The New Vistas


This ongoing project delves into the imagination of a new landscape spurred by infrastructure development across various regions in Indonesia. My exploration spans three distinct locales: Jayapura in Papua, Labuan Bajo in East Nusa Tenggara, and the new capital city IKN (Ibu Kota Nusantara) or Nusantara Capital City in East Kalimantan. 

In Jayapura, Papua, the construction of new road infrastructure intersects with the revered tradition of the women's forest, known as Tonotwiyat among indigenous communities. This mangrove forest, located in the village of Enggros and Tobati, Jayapura, Papua, lies adjacent to Youtefa Bay near the Papuan capital, Jayapura. As development surges, particularly in the densely Abepura vicinity, the future of this forest hangs in the balance. 

In Labuan Bajo, East Nusa Tenggara, the development of the island is undergoing a transformation into a new tourism hub akin to Bali, with significant infrastructure development geared towards bolstering the industry. However, this surge in development has raised concerns about its impact on the local community and the conservation of the area’s iconic Komodo as an endemic animal. Moreover, the tourism industry’s emphasis on attracting investors often sideliries local involvement and community interests.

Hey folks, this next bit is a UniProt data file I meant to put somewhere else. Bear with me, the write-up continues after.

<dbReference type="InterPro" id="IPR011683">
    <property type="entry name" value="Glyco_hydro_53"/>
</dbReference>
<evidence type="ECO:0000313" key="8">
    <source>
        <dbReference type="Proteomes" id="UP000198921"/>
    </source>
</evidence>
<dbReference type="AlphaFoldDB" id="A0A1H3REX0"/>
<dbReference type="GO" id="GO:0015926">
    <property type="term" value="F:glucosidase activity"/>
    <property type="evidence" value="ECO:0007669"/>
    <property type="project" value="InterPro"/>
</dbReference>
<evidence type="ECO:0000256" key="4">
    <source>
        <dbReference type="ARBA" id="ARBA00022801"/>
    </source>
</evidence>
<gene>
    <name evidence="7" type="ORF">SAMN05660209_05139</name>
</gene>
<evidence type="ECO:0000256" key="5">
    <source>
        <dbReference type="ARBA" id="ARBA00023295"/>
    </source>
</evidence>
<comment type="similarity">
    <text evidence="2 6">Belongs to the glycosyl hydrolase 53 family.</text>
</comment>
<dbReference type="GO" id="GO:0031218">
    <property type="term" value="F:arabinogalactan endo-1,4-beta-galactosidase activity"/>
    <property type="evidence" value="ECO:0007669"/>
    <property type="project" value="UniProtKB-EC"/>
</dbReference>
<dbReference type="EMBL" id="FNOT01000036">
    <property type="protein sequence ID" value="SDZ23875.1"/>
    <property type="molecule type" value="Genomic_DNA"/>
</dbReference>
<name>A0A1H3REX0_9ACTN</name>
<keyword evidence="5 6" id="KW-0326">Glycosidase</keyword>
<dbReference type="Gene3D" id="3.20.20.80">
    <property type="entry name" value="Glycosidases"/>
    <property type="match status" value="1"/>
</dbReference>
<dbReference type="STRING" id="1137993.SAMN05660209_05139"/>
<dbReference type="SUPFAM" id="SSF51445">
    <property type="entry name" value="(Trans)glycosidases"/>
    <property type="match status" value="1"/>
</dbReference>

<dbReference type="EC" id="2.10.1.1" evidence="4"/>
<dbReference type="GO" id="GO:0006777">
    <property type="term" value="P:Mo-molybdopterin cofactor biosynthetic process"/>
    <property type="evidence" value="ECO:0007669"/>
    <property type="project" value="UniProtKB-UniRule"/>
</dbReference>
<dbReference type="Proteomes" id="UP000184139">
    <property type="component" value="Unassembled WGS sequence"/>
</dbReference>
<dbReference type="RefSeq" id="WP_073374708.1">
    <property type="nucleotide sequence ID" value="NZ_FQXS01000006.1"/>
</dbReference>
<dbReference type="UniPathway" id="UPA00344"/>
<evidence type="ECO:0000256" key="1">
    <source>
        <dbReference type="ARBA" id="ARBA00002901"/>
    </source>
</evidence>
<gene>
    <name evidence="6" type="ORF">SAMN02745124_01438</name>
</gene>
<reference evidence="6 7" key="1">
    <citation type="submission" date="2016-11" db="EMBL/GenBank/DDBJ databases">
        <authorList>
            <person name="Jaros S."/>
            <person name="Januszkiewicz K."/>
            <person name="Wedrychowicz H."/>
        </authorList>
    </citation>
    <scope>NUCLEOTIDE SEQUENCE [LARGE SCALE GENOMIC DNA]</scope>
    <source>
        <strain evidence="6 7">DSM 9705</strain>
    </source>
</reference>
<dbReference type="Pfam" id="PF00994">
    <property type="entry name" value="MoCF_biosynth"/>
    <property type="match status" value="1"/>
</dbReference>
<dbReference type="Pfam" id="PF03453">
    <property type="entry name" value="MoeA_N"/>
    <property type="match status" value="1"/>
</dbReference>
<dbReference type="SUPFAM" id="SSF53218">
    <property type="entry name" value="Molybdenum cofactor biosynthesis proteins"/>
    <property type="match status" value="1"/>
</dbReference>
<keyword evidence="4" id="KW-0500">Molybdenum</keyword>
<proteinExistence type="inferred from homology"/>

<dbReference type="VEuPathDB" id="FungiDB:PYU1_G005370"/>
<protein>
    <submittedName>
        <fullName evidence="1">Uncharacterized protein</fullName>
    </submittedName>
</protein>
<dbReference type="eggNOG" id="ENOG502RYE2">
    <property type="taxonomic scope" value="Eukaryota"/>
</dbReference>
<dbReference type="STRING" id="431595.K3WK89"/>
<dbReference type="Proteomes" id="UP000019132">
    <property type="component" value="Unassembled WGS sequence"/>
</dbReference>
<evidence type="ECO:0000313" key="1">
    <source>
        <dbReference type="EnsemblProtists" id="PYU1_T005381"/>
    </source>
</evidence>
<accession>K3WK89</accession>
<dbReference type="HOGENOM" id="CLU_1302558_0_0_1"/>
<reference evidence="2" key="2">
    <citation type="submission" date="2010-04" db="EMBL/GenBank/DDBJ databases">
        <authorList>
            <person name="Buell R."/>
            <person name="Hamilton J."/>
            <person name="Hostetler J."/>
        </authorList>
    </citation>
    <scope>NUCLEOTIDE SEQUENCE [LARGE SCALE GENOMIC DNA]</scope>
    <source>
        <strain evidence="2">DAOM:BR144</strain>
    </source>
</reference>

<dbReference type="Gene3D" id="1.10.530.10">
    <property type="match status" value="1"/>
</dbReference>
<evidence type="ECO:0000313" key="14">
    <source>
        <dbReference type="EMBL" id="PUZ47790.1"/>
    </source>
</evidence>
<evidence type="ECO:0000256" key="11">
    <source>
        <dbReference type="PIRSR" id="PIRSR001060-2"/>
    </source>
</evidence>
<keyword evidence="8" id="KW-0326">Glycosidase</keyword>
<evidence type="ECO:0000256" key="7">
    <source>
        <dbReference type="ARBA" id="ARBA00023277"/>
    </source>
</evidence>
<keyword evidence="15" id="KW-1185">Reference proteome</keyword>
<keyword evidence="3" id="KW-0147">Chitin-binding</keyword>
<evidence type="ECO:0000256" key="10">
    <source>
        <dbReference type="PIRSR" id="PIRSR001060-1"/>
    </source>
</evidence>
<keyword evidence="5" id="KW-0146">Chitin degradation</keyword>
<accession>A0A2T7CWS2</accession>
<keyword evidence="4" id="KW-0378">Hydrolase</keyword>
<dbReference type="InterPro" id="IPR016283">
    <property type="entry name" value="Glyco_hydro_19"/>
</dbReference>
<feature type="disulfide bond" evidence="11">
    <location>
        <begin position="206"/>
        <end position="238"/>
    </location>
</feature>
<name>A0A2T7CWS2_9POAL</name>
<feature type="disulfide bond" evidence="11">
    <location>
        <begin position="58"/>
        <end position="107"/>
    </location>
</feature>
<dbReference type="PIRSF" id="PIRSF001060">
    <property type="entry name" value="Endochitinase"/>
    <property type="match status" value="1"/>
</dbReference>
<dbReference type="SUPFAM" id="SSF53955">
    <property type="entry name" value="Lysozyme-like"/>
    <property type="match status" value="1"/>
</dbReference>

Amidst Jakarta’s imminent sinking conundrum, the proposal to relocate the capital city to a new area in East Kalimantan, known as Penajam, emerges as a potential solution to the city’s multifaceted challenges. However, the mega-development initiative in Penajam also carries profound implications for both its residents and the surrounding environment. 

Through my exploration of these three areas, and with further locales yet to be explored, I aim to chronicle the societal transformations precipitated by the emergence of new landscapes. This story seeks to offer a nuanced perspectives on development objectives and the often disparate impacts of such endeavours on local communities and the natural world.

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